When we say things in survival mode, we clear the space for lots of weeds to grow in our kids’ mind-garden. It allows them to adopt behaviors that we consider bad and unhealthy for them. One of the keys to start changing these traits and behaviors is to be aware of the ones we use.
Follow the instructions below to begin recognizing and changing your kids’ personality traits. Below the instructions is a list of weeds/bad traits/bad behaviors that I collected from all the parents in my parenting workshops. I have arranged them in alphabetical order for your convenience. Use the list to compete the exercise below.
- Print a copy of the list of traits for each member of your family (kids and parents). Make sure the kids understand the meaning of the traits. If they don’t some, don’t try to explain them, just erase them from their lists. No one can consider whether they have a trait until they really understand the meaning of it.
- Every member of the family should highlight the traits they think they have from the list.
- The parents then highlight or mark in a different way, the traits that other family members have. Make sure to have different mark for each person in the family. For example: My traits are marked in yellow, my husband’s are in red, my eldest daughter’s are underlined, my son’s traits are green and my youngest daughter has a smile next to hers). Ask each person to choose one of the traits they think they have and explain why they think they have it. It will help you understand the sentences/words/phrases that gave birth to such bad traits. It might help you notice the conversation that happen at your house that influence the way your children see the world. Bad traits never grow for no reason. If you find that you have a similar trait on your own list, share it. Be honest and tell your kid that you think you have that trait as well. It requires courage and this courage will give you extra parenting authority for being honest and reflective. For example: my daughter thinks she is stubborn and I look at my list and I think that I am stubborn as well. I need to tell her that I can understand where she got it from as I think I am stubborn too. I need to fix my traits and she can fix hers at the same time.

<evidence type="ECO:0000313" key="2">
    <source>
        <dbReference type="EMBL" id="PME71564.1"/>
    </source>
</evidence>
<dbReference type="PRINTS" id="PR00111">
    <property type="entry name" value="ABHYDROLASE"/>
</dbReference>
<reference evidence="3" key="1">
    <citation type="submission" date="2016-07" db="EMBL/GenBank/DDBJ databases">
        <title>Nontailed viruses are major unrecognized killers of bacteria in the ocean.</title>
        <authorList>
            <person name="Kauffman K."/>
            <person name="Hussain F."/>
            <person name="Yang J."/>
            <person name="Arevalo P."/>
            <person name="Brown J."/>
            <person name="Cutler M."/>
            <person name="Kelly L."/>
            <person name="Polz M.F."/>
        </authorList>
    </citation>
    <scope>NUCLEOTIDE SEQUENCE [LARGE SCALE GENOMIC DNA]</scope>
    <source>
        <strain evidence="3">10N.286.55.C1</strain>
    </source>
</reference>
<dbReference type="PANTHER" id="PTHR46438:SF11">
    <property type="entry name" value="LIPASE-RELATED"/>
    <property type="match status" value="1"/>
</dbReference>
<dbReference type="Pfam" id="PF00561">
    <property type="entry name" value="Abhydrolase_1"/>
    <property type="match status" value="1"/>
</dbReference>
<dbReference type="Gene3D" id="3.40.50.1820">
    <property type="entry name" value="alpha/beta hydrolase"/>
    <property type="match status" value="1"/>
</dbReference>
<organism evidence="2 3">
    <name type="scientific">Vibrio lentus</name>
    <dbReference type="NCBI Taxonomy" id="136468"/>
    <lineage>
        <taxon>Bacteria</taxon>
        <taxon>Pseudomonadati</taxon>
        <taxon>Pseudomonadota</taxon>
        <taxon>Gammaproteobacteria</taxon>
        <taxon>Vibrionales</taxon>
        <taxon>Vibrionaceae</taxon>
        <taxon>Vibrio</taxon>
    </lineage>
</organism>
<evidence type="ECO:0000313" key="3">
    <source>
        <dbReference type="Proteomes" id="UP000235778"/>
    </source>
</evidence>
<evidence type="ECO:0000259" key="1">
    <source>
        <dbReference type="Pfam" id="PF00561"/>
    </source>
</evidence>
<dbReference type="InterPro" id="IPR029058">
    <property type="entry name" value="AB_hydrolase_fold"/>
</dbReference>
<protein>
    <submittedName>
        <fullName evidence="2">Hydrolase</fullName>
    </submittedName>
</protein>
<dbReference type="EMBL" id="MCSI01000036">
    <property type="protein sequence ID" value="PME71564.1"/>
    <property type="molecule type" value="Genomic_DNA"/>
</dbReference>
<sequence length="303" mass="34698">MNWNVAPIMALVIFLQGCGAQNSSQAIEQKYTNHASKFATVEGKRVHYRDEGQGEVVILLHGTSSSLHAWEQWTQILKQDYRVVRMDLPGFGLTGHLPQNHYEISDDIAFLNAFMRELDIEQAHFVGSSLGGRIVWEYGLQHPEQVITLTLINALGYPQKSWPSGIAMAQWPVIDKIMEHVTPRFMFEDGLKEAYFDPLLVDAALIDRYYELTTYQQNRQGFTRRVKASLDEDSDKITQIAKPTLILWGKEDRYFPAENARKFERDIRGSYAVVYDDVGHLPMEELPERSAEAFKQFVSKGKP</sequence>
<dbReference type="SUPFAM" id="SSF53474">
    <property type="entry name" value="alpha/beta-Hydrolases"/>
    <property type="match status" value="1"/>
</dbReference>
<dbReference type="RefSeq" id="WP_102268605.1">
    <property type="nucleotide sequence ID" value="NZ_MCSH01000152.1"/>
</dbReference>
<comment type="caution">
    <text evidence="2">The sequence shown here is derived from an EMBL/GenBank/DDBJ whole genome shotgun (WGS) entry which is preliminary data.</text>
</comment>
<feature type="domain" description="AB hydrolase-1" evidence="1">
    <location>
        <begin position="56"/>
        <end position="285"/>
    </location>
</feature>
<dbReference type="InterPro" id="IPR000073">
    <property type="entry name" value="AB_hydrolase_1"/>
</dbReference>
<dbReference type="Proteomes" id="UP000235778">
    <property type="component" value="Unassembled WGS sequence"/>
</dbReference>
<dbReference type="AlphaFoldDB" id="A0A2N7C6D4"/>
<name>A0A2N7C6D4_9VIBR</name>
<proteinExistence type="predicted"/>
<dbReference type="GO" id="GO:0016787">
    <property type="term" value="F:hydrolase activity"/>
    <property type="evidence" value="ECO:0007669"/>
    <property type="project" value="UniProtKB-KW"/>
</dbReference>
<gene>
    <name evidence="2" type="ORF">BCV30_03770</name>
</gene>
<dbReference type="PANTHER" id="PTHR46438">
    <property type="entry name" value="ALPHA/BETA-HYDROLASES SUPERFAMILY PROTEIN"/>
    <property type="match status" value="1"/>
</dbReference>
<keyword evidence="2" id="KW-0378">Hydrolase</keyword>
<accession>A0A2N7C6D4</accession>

- Share the traits you have and why you think you have them. Be honest and transparent. If you can’t do it with the kids, do it with a partner or a mature child, sibling or a good friend. If you choose to do it on your own, write it down.